Introduction

A Systems Perspective

A system is a set of entities, real or abstract, comprising a whole where each component interacts with or is related to the other components.  Systems are ubiquitous.  They encompass all scales.  They pervade our lives.  We are all part of economic, cultural, and political systems.  Our brain is a system.  Our cells are systems.  The ecology and the earth itself is a system. 

There have been many exciting breakthroughs in the understanding of systems in the last 40 years.  One of the most important breakthroughs is the realization that most systems are NOT at equilibrium.  They are very dynamic and adaptive.   In fact, if systems are too stable, they are essentially dead.  Another important finding is that at an abstract level, systems have similar processes and structures that are independent of the domain of the system.  For example, ant colonies, the human brain, and economic systems all have emergent behavior at a system level that does not seem to have much connection with what is happening at the level of ants, neurons or individuals.  Since systems have similar processes and structures, studying general systems theory will help us develop and improve the systems around us.

System improvement is leverage for improving the world.  We all belong to economic, political, social, and cultural systems.  If we improve the systems that we are involved in, it improves life for everyone affected by the system.   A small change can have very large effects.

Some Complex System Modification Principles:

  • Humility - Probably the most important system change principle.  Since systems are complex, dynamic and adaptive, we should never be too sure that we will get the desired outcome.  We can't know what all the system effects of a specific change will be.
  • Trial and Error - Very closely related to humility.  Since we can't predict an exact outcome, often we have to try solutions and observe what happens.  This means changes should be done on a small scale and locally before incorporating them in the entire system.
  • Diversity - Also related to humility.  Since we don't know what will be the best solution, it is beneficial to have a wide diversity of solutions and systems, rather than forcing all systems to be the same.
  • Competition is a useful way in selecting system solutions that seem to work better than others.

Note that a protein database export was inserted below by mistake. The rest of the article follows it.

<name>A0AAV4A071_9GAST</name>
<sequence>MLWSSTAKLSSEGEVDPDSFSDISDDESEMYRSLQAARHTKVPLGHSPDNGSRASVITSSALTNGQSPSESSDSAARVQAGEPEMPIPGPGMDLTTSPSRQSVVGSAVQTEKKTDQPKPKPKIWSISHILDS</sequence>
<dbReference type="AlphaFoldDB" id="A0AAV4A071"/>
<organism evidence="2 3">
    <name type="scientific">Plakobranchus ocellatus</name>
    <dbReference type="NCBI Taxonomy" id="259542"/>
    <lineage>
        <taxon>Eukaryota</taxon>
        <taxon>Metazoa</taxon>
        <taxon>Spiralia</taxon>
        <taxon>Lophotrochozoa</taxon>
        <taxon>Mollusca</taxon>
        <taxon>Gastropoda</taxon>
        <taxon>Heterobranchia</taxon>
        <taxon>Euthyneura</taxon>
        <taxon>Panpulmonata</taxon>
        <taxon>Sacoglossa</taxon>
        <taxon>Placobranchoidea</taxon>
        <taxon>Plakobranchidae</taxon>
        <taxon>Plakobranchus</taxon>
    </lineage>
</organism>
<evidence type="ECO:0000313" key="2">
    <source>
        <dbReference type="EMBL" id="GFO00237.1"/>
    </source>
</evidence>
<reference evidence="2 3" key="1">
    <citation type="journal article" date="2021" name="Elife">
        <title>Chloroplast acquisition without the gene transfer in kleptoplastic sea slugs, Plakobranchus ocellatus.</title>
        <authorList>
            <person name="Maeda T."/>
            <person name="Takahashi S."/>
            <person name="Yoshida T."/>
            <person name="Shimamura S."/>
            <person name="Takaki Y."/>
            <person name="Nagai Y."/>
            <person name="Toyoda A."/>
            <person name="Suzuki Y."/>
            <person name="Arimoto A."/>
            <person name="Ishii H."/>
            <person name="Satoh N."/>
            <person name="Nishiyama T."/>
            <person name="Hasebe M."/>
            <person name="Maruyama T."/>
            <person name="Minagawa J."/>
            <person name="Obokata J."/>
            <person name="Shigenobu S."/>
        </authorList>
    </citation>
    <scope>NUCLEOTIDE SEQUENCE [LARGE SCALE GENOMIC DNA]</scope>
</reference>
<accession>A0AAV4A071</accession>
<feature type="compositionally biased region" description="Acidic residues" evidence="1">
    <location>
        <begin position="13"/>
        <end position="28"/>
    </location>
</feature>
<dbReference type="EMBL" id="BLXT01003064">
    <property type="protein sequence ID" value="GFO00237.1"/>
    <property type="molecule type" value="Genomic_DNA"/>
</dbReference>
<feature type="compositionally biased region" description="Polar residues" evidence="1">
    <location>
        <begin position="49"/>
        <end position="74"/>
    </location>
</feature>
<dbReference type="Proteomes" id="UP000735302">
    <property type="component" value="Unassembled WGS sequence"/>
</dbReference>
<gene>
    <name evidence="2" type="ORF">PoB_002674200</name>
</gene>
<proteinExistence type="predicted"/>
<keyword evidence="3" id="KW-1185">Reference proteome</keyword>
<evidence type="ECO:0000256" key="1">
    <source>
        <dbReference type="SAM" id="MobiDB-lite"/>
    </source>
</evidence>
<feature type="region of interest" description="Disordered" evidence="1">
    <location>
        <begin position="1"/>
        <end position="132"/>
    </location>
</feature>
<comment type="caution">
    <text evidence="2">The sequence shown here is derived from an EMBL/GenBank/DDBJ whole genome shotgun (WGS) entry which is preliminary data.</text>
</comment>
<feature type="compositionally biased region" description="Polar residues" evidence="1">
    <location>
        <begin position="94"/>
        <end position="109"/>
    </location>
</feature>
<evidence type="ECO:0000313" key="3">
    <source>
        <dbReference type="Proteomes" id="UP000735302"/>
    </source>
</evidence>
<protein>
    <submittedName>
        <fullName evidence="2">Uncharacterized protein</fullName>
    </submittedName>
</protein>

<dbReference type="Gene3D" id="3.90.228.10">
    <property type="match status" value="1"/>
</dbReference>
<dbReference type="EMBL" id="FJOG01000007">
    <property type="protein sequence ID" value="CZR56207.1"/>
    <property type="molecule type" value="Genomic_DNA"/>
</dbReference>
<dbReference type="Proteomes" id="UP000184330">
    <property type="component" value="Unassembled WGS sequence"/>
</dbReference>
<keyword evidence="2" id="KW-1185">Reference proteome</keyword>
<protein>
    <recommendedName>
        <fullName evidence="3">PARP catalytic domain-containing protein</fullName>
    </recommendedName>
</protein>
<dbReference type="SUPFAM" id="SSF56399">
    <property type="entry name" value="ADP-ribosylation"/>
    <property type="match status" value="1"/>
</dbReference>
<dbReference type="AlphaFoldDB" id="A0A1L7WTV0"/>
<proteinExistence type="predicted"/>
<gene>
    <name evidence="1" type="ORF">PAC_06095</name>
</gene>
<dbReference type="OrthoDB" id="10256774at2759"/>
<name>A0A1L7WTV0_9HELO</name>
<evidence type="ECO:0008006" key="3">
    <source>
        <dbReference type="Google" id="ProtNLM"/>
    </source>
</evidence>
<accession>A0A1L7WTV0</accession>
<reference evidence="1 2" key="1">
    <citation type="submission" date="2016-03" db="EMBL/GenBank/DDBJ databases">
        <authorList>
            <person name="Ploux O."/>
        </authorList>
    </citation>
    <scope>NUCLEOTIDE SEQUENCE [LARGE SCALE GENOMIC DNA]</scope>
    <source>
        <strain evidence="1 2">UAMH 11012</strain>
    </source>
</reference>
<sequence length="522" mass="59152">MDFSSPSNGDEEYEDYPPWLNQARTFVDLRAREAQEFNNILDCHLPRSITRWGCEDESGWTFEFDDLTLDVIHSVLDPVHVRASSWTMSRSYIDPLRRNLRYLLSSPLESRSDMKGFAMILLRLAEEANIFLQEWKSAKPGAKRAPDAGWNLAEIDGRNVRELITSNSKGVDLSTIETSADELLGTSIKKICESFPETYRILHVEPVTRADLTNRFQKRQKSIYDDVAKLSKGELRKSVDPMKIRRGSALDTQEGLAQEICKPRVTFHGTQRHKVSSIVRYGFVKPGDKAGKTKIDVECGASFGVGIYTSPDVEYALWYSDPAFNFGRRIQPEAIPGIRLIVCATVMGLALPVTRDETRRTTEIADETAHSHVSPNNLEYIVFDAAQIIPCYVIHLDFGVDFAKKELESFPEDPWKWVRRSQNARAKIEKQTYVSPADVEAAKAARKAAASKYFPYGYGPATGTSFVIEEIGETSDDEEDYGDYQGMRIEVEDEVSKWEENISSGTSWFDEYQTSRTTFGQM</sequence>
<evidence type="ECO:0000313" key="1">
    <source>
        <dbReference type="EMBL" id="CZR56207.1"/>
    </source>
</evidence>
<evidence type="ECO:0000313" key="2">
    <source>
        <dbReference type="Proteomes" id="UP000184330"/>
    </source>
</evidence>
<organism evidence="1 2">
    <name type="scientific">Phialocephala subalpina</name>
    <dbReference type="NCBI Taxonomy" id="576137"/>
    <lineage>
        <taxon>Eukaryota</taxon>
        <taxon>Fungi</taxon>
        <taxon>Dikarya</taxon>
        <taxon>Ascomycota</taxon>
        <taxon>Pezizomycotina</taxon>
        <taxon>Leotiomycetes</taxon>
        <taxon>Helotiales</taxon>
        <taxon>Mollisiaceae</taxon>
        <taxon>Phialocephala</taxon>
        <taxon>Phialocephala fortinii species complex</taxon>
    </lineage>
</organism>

• Adaptation - Systems will adapt to any changes made to them.  It should be expected.
  • Feedback - Since systems adapt to the changes made to them, feedback should always be a part of any solution for change. 
  • Hierarchy - Systems (especially complex ones) make use of hierarchy.  (Cells are a part of organelles, which create organs, which form an organism.)  There are several advantages to this, including limiting the overall complication of the system and creating stable building blocks to explore new solutions.
  • Modeling - System models are for understanding, NOT making specific predictions.  Since complex systems are dynamic, adaptive, unpredictable and often very dependent on initial conditions, specific prediction in models can be difficult.  However, you can still gain perspectives, find more stable states, and learn about system principles through models.  It is similar to predicting that it will be cold in the winter vs. predicting a specific temperature on a specific day.  


    Type of System Improvements Possible:

    Economic

  • Economic development without disruption in developing countries.
  • Better distribution of wealth and resources
  • Reduction of environmental problems and issues
  • Find economic/business models that make better use of resources without destroying them
  • Reduce extreme consumerism of current capitalism
  • Give people more time and less material goods
  • Better use of wealth
  • Poverty reduction 
  • Reduction in slavery and exploitation  

    Social
  • Terrorism reduction  (through meme and cultural understanding - must change the ideology)
  • Better Communities
  • Crime reduction  

    Political
  • Improved political systems that balance power, give people voice and make more intelligent decisions
  • Corruption reduction
  • Improved transitional governments
  • Better stable and peaceful governments  

    Cultural
  • Life balance - self development
  • Art and self expression
  • Cultural system set to support human development not consumerism and self gratification  

    Other sub-systems to improve
  • Education system
  • Medical system
  •  

    More specific examples of how to improve all of these systems can be found in the Research section of this website.